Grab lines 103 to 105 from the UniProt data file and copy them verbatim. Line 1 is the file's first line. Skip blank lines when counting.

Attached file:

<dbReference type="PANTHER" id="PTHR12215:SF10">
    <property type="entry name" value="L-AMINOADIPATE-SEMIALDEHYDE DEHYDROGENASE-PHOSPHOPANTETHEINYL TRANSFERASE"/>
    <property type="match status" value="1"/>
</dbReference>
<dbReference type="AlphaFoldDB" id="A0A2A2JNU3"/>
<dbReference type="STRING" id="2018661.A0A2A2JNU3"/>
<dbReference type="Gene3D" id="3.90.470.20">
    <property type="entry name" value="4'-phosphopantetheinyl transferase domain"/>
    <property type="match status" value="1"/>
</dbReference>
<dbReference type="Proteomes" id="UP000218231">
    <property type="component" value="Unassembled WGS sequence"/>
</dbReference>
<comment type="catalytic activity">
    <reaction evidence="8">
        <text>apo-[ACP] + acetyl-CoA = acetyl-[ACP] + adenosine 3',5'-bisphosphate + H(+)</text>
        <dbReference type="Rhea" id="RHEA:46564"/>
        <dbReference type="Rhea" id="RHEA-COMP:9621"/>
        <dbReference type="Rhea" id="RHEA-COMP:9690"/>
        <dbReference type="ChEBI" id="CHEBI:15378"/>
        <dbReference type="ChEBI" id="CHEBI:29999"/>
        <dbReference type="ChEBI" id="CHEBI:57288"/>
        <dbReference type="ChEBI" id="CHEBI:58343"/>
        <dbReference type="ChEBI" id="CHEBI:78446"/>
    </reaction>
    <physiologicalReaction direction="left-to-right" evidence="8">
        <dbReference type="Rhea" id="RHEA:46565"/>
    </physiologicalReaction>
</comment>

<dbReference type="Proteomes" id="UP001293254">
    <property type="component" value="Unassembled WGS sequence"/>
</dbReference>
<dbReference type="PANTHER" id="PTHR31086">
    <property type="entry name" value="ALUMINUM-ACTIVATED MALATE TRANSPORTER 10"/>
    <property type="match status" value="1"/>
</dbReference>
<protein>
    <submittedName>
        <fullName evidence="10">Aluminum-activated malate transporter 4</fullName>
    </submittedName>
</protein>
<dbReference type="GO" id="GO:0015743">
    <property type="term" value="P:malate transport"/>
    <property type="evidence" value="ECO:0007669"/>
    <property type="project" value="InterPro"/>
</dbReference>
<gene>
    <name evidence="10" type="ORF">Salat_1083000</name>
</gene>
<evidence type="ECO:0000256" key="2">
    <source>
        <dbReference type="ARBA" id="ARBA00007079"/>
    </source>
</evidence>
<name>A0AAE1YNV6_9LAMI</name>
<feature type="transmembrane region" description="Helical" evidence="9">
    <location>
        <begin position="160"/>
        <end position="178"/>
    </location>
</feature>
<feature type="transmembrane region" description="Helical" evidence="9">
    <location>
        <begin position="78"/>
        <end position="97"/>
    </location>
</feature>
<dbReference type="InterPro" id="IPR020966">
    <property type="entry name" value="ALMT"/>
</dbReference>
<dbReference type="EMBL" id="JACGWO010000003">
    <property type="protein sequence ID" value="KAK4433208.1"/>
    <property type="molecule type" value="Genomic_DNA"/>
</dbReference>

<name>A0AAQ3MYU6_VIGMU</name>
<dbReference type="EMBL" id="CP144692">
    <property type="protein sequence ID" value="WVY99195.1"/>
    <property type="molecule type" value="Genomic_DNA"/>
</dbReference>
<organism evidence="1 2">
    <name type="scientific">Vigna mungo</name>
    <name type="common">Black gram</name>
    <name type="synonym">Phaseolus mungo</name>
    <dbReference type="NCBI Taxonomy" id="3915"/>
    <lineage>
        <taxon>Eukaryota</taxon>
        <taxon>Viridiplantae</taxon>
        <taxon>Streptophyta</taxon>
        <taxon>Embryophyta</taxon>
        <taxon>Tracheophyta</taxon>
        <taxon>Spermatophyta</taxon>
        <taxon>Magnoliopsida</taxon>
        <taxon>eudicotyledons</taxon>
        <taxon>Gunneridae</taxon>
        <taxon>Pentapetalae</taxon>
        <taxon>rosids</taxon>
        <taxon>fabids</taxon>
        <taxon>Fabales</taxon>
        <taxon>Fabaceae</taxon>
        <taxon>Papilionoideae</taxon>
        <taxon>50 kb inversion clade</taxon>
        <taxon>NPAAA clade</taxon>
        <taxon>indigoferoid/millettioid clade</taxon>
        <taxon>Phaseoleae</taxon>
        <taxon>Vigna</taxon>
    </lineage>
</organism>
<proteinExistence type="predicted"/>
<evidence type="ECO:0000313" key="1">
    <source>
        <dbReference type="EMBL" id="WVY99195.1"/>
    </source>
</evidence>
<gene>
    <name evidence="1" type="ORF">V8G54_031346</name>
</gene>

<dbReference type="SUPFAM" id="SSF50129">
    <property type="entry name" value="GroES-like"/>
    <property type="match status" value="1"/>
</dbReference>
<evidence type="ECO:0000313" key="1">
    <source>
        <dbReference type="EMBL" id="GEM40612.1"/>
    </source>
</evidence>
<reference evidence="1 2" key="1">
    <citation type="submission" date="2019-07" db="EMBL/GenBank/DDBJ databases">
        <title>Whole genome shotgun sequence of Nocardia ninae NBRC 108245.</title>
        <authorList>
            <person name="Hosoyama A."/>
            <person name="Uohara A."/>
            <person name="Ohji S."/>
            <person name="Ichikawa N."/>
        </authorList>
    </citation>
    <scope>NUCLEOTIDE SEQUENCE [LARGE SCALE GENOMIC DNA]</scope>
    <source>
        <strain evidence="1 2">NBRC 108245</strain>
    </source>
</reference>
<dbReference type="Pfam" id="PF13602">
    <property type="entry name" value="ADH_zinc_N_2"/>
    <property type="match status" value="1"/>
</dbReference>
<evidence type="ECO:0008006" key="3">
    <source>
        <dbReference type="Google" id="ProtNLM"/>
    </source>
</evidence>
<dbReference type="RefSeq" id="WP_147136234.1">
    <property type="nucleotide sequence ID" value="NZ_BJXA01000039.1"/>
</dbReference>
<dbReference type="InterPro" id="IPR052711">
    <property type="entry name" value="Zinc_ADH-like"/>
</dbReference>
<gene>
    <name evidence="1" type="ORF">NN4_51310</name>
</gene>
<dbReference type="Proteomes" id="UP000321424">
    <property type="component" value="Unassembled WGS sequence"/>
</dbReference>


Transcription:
        <taxon>indigoferoid/millettioid clade</taxon>
        <taxon>Phaseoleae</taxon>
        <taxon>Vigna</taxon>